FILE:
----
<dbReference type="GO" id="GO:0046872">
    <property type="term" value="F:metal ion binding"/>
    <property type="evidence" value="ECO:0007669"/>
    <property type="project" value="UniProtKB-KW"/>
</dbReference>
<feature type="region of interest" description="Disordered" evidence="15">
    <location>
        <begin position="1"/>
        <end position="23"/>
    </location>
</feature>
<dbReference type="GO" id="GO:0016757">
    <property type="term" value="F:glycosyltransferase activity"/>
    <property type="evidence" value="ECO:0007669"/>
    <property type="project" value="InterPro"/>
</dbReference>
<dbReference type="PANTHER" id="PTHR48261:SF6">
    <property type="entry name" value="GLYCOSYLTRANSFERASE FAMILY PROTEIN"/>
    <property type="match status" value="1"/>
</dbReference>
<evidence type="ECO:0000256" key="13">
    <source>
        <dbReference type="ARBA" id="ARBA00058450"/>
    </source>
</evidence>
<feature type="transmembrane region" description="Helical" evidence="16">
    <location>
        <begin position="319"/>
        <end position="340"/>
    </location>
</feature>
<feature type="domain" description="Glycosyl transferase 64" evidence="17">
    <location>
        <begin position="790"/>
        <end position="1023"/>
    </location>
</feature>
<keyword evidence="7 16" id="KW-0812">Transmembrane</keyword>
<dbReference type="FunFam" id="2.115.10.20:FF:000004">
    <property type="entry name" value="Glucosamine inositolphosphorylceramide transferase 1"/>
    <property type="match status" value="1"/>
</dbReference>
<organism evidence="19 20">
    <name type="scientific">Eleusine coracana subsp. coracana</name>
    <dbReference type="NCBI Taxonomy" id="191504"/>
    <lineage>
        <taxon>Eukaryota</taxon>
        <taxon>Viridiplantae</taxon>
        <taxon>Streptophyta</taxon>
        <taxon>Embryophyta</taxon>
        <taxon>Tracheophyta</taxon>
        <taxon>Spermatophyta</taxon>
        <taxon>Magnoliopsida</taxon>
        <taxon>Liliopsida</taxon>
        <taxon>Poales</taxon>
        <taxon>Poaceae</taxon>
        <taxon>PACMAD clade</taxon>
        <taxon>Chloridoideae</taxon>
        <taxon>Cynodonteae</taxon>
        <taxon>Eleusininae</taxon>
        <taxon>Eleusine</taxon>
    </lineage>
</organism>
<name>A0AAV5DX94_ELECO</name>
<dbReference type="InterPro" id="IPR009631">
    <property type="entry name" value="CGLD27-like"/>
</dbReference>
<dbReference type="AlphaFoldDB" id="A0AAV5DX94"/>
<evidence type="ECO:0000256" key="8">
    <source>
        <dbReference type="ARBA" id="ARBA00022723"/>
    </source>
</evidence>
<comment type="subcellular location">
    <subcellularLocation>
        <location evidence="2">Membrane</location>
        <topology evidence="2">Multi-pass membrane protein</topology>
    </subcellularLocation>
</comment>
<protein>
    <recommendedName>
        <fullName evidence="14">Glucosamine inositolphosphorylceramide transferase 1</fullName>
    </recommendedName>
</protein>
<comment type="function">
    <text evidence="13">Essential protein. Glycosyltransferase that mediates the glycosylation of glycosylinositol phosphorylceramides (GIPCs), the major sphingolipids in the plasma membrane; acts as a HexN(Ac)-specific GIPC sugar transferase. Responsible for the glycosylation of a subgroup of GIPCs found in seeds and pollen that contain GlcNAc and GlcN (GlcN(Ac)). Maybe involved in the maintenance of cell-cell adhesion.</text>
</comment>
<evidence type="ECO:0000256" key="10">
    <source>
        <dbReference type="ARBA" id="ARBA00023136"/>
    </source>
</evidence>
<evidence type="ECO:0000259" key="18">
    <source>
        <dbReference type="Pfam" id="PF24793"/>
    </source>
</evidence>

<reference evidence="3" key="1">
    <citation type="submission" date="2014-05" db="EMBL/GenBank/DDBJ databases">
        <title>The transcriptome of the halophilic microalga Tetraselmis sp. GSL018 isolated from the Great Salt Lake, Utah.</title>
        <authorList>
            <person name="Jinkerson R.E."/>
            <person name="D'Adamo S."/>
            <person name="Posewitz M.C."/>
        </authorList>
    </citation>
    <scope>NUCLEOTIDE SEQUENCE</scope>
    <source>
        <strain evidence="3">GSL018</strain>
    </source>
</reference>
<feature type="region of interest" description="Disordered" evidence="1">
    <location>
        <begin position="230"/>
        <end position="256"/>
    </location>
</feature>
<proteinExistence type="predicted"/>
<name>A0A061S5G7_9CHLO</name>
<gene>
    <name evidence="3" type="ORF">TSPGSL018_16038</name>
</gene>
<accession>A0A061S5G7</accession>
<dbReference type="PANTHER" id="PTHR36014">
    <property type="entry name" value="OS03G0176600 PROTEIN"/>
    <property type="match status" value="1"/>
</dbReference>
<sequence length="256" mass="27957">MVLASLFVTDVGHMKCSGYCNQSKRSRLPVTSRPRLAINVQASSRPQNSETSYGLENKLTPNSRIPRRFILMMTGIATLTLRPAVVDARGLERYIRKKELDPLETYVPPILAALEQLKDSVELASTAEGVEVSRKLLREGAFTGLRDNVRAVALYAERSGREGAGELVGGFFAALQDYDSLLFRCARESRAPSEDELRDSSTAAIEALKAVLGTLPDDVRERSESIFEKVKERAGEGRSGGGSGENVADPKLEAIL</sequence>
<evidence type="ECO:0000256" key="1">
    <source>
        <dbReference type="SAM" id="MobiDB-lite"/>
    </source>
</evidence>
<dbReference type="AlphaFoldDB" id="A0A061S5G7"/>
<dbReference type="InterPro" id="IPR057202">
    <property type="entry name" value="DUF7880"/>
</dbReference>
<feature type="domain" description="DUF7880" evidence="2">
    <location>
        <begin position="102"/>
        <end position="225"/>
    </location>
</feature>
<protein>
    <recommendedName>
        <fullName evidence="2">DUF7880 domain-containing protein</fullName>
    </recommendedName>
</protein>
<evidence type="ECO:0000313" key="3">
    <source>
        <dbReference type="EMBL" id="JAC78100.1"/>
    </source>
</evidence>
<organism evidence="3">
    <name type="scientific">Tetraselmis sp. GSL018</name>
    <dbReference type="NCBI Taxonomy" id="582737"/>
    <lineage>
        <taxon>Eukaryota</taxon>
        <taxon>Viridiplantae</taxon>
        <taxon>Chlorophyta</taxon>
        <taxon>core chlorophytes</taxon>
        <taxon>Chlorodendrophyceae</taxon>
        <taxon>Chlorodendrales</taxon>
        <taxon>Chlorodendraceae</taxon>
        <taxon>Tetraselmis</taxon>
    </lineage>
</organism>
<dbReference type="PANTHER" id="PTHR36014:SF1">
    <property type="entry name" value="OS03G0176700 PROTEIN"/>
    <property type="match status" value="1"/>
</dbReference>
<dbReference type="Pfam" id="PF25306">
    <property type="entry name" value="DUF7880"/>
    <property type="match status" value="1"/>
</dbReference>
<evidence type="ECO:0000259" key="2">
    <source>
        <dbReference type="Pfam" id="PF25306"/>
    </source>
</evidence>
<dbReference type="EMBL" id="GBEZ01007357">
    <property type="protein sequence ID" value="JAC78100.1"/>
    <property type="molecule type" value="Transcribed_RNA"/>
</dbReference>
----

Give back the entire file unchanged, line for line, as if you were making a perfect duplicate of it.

<dbReference type="GO" id="GO:0046872">
    <property type="term" value="F:metal ion binding"/>
    <property type="evidence" value="ECO:0007669"/>
    <property type="project" value="UniProtKB-KW"/>
</dbReference>
<feature type="region of interest" description="Disordered" evidence="15">
    <location>
        <begin position="1"/>
        <end position="23"/>
    </location>
</feature>
<dbReference type="GO" id="GO:0016757">
    <property type="term" value="F:glycosyltransferase activity"/>
    <property type="evidence" value="ECO:0007669"/>
    <property type="project" value="InterPro"/>
</dbReference>
<dbReference type="PANTHER" id="PTHR48261:SF6">
    <property type="entry name" value="GLYCOSYLTRANSFERASE FAMILY PROTEIN"/>
    <property type="match status" value="1"/>
</dbReference>
<evidence type="ECO:0000256" key="13">
    <source>
        <dbReference type="ARBA" id="ARBA00058450"/>
    </source>
</evidence>
<feature type="transmembrane region" description="Helical" evidence="16">
    <location>
        <begin position="319"/>
        <end position="340"/>
    </location>
</feature>
<feature type="domain" description="Glycosyl transferase 64" evidence="17">
    <location>
        <begin position="790"/>
        <end position="1023"/>
    </location>
</feature>
<keyword evidence="7 16" id="KW-0812">Transmembrane</keyword>
<dbReference type="FunFam" id="2.115.10.20:FF:000004">
    <property type="entry name" value="Glucosamine inositolphosphorylceramide transferase 1"/>
    <property type="match status" value="1"/>
</dbReference>
<organism evidence="19 20">
    <name type="scientific">Eleusine coracana subsp. coracana</name>
    <dbReference type="NCBI Taxonomy" id="191504"/>
    <lineage>
        <taxon>Eukaryota</taxon>
        <taxon>Viridiplantae</taxon>
        <taxon>Streptophyta</taxon>
        <taxon>Embryophyta</taxon>
        <taxon>Tracheophyta</taxon>
        <taxon>Spermatophyta</taxon>
        <taxon>Magnoliopsida</taxon>
        <taxon>Liliopsida</taxon>
        <taxon>Poales</taxon>
        <taxon>Poaceae</taxon>
        <taxon>PACMAD clade</taxon>
        <taxon>Chloridoideae</taxon>
        <taxon>Cynodonteae</taxon>
        <taxon>Eleusininae</taxon>
        <taxon>Eleusine</taxon>
    </lineage>
</organism>
<name>A0AAV5DX94_ELECO</name>
<dbReference type="InterPro" id="IPR009631">
    <property type="entry name" value="CGLD27-like"/>
</dbReference>
<dbReference type="AlphaFoldDB" id="A0AAV5DX94"/>
<evidence type="ECO:0000256" key="8">
    <source>
        <dbReference type="ARBA" id="ARBA00022723"/>
    </source>
</evidence>
<comment type="subcellular location">
    <subcellularLocation>
        <location evidence="2">Membrane</location>
        <topology evidence="2">Multi-pass membrane protein</topology>
    </subcellularLocation>
</comment>
<protein>
    <recommendedName>
        <fullName evidence="14">Glucosamine inositolphosphorylceramide transferase 1</fullName>
    </recommendedName>
</protein>
<comment type="function">
    <text evidence="13">Essential protein. Glycosyltransferase that mediates the glycosylation of glycosylinositol phosphorylceramides (GIPCs), the major sphingolipids in the plasma membrane; acts as a HexN(Ac)-specific GIPC sugar transferase. Responsible for the glycosylation of a subgroup of GIPCs found in seeds and pollen that contain GlcNAc and GlcN (GlcN(Ac)). Maybe involved in the maintenance of cell-cell adhesion.</text>
</comment>
<evidence type="ECO:0000256" key="10">
    <source>
        <dbReference type="ARBA" id="ARBA00023136"/>
    </source>
</evidence>
<evidence type="ECO:0000259" key="18">
    <source>
        <dbReference type="Pfam" id="PF24793"/>
    </source>
</evidence>

<reference evidence="3" key="1">
    <citation type="submission" date="2014-05" db="EMBL/GenBank/DDBJ databases">
        <title>The transcriptome of the halophilic microalga Tetraselmis sp. GSL018 isolated from the Great Salt Lake, Utah.</title>
        <authorList>
            <person name="Jinkerson R.E."/>
            <person name="D'Adamo S."/>
            <person name="Posewitz M.C."/>
        </authorList>
    </citation>
    <scope>NUCLEOTIDE SEQUENCE</scope>
    <source>
        <strain evidence="3">GSL018</strain>
    </source>
</reference>
<feature type="region of interest" description="Disordered" evidence="1">
    <location>
        <begin position="230"/>
        <end position="256"/>
    </location>
</feature>
<proteinExistence type="predicted"/>
<name>A0A061S5G7_9CHLO</name>
<gene>
    <name evidence="3" type="ORF">TSPGSL018_16038</name>
</gene>
<accession>A0A061S5G7</accession>
<dbReference type="PANTHER" id="PTHR36014">
    <property type="entry name" value="OS03G0176600 PROTEIN"/>
    <property type="match status" value="1"/>
</dbReference>
<sequence length="256" mass="27957">MVLASLFVTDVGHMKCSGYCNQSKRSRLPVTSRPRLAINVQASSRPQNSETSYGLENKLTPNSRIPRRFILMMTGIATLTLRPAVVDARGLERYIRKKELDPLETYVPPILAALEQLKDSVELASTAEGVEVSRKLLREGAFTGLRDNVRAVALYAERSGREGAGELVGGFFAALQDYDSLLFRCARESRAPSEDELRDSSTAAIEALKAVLGTLPDDVRERSESIFEKVKERAGEGRSGGGSGENVADPKLEAIL</sequence>
<evidence type="ECO:0000256" key="1">
    <source>
        <dbReference type="SAM" id="MobiDB-lite"/>
    </source>
</evidence>
<dbReference type="AlphaFoldDB" id="A0A061S5G7"/>
<dbReference type="InterPro" id="IPR057202">
    <property type="entry name" value="DUF7880"/>
</dbReference>
<feature type="domain" description="DUF7880" evidence="2">
    <location>
        <begin position="102"/>
        <end position="225"/>
    </location>
</feature>
<protein>
    <recommendedName>
        <fullName evidence="2">DUF7880 domain-containing protein</fullName>
    </recommendedName>
</protein>
<evidence type="ECO:0000313" key="3">
    <source>
        <dbReference type="EMBL" id="JAC78100.1"/>
    </source>
</evidence>
<organism evidence="3">
    <name type="scientific">Tetraselmis sp. GSL018</name>
    <dbReference type="NCBI Taxonomy" id="582737"/>
    <lineage>
        <taxon>Eukaryota</taxon>
        <taxon>Viridiplantae</taxon>
        <taxon>Chlorophyta</taxon>
        <taxon>core chlorophytes</taxon>
        <taxon>Chlorodendrophyceae</taxon>
        <taxon>Chlorodendrales</taxon>
        <taxon>Chlorodendraceae</taxon>
        <taxon>Tetraselmis</taxon>
    </lineage>
</organism>
<dbReference type="PANTHER" id="PTHR36014:SF1">
    <property type="entry name" value="OS03G0176700 PROTEIN"/>
    <property type="match status" value="1"/>
</dbReference>
<dbReference type="Pfam" id="PF25306">
    <property type="entry name" value="DUF7880"/>
    <property type="match status" value="1"/>
</dbReference>
<evidence type="ECO:0000259" key="2">
    <source>
        <dbReference type="Pfam" id="PF25306"/>
    </source>
</evidence>
<dbReference type="EMBL" id="GBEZ01007357">
    <property type="protein sequence ID" value="JAC78100.1"/>
    <property type="molecule type" value="Transcribed_RNA"/>
</dbReference>